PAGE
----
Glass waste

Top PDF Glass waste:

Effect Of Sintering Rate On Glass Waste Composite

Effect Of Sintering Rate On Glass Waste Composite

In this study, glass waste composite is prepared from glass waste and SBE. This work will be initiated by preparing the raw materials needed in order to resume on sample preparation. The material must be on intended condition to ensure that the expected result is precisely meet. The glass waste is cleaned to avoid dirt and impurities exist beneath it. The glass waste composite will be prepared first by crushing the glass waste using crusher. Crushed glass obtained is then applied in planetary ball milling to finer the size to approximately 75 µm. SBE will be cleaned using sonication process. Ethanol will added and the mixture will be placed in ultrasonic bath. This process have to be done 6 times before dried from any excess liquid existence from it. The raw material is then mixed in ball grinding machine with the volume of 70% glass and 30% SBE in the composition of each samples.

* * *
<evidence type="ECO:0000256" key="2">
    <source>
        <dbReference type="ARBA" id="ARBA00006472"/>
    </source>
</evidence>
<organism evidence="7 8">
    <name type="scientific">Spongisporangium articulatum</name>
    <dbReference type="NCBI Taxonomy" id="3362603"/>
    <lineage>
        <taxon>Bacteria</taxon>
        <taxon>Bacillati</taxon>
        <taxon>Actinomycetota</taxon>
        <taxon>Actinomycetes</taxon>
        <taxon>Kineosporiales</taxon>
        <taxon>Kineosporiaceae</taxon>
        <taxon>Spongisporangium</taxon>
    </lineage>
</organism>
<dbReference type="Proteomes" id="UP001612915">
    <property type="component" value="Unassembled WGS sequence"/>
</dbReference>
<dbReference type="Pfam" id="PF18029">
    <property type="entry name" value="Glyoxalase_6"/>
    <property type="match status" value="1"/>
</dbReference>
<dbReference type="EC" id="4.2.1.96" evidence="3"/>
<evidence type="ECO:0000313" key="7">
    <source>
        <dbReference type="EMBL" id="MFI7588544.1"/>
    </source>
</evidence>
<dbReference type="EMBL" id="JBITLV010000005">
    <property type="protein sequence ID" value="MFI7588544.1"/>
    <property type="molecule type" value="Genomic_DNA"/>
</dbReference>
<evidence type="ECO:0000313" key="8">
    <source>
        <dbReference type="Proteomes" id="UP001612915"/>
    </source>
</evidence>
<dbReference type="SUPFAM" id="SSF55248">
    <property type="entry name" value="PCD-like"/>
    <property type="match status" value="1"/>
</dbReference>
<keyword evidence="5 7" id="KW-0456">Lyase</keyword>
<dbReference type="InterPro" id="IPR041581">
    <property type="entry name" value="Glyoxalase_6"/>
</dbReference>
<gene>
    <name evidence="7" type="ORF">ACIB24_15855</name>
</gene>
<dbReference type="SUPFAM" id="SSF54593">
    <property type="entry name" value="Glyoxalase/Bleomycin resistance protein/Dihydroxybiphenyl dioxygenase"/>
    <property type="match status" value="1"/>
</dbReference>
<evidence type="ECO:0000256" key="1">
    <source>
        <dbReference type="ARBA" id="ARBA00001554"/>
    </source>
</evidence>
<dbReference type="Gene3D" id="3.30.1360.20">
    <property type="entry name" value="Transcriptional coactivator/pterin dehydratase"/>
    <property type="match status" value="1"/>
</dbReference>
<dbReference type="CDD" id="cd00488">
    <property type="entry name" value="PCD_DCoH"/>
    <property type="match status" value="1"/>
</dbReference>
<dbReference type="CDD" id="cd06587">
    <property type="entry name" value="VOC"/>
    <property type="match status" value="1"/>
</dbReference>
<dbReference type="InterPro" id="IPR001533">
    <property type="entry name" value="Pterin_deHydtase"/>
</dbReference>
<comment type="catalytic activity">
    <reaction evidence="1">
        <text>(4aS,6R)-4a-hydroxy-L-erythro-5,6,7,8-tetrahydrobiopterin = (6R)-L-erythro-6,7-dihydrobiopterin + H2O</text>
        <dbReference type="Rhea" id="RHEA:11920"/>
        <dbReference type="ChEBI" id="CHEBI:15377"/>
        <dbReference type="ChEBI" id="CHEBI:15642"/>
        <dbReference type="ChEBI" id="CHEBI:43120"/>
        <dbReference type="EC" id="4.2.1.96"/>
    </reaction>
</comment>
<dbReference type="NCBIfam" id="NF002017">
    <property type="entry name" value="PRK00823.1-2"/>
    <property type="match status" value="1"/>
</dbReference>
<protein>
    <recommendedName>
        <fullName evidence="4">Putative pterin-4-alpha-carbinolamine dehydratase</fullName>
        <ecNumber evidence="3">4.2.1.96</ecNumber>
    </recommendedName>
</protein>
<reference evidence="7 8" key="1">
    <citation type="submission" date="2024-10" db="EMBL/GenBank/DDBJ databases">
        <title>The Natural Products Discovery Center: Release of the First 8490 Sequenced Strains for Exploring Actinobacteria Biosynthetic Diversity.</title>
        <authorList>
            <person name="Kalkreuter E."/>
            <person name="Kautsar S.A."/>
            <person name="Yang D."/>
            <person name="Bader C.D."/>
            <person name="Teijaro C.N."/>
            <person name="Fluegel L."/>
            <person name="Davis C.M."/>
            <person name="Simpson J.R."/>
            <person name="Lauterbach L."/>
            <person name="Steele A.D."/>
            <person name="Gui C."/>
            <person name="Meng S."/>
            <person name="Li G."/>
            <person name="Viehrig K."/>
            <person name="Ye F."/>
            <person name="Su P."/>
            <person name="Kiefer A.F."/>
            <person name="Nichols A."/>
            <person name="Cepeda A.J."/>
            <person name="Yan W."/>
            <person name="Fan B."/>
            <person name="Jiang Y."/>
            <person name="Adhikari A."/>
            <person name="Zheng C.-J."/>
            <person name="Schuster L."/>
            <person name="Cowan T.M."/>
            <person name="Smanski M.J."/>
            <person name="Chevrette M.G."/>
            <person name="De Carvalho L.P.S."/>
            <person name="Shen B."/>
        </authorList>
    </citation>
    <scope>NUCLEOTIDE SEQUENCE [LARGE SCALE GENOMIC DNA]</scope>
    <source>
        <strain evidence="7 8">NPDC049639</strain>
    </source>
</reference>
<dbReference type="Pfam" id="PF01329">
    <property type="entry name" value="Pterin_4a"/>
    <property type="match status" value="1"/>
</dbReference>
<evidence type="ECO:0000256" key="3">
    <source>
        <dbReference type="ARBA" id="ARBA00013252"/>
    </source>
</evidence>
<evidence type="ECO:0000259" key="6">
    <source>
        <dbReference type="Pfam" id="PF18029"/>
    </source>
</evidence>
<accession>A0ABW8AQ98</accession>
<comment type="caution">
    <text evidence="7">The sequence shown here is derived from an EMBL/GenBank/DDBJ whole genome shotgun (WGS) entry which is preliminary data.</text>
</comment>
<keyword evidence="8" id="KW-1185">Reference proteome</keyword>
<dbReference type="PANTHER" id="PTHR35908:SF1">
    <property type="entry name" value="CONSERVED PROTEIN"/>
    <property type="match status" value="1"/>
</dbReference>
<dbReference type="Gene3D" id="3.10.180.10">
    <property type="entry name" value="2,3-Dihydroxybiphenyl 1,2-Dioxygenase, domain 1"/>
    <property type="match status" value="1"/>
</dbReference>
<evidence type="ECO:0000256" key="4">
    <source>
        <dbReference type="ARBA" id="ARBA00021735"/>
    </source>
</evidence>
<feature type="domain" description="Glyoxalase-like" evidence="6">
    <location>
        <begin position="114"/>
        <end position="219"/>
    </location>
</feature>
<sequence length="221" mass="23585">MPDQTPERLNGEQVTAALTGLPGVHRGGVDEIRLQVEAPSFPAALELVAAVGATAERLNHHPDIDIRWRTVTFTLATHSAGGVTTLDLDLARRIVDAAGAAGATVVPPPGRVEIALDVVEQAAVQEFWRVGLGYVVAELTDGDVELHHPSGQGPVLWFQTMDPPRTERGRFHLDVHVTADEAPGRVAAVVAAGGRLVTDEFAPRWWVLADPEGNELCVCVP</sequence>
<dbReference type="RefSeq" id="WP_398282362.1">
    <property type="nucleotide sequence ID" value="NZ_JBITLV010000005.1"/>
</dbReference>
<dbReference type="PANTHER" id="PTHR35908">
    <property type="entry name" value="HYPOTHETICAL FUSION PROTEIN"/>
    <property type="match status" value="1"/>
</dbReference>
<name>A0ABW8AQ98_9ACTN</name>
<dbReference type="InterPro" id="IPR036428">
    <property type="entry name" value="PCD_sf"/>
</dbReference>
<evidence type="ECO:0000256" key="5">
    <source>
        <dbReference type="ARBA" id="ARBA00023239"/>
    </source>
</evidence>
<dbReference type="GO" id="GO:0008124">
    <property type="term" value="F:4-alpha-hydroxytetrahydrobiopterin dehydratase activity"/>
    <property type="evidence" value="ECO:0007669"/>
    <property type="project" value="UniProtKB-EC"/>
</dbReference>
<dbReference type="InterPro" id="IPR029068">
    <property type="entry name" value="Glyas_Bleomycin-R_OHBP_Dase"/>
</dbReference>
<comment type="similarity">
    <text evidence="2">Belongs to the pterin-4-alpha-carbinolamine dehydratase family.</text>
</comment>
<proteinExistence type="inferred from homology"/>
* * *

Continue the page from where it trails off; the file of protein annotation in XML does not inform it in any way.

Show more

24 Read more

Hospital Waste Characterization and Proposal of Management Technique for Onsite Disposal in Ujjain City

Hospital Waste Characterization and Proposal of Management Technique for Onsite Disposal in Ujjain City

First, we have done a survey on hospitals of Ujja in, There a re total 4 government and 53 ma in private hospitals approximately, we not includes small nursing homes and clinics of beds less than 10. Govern ment hospitals generate an average of 0.592 kg/bed/day of the waste and private hospitals generates 0.435 kg/bed/day of waste approx. The various type of biomedical waste generated in the hospital is collected by the all the me mbers of the hospital. Then we done a survey on the type of waste generation in each ward, quantity of waste generated, type as well as time of d isposal etc. We have collected the data of quantity of waste generation of hospitals of Ujja in city on the basis of color code system of diffe rent shifts for around 21 days alternatively and calculated the total waste collected according to the color coded bags or containers based on shifts. The yellow color is used for highly infectious waste collection, red is for plastic waste and blue bags are for all type of glass waste and for discarded o r outdated medic ines. We had started from mid day of weekend Thursday till the next 15 day, and the 15 th day is also Thursday. We collected the waste within four shifts like wise;
Show more

8 Read more

Volume 2, Issue 8, August 2013 Page 325

Volume 2, Issue 8, August 2013 Page 325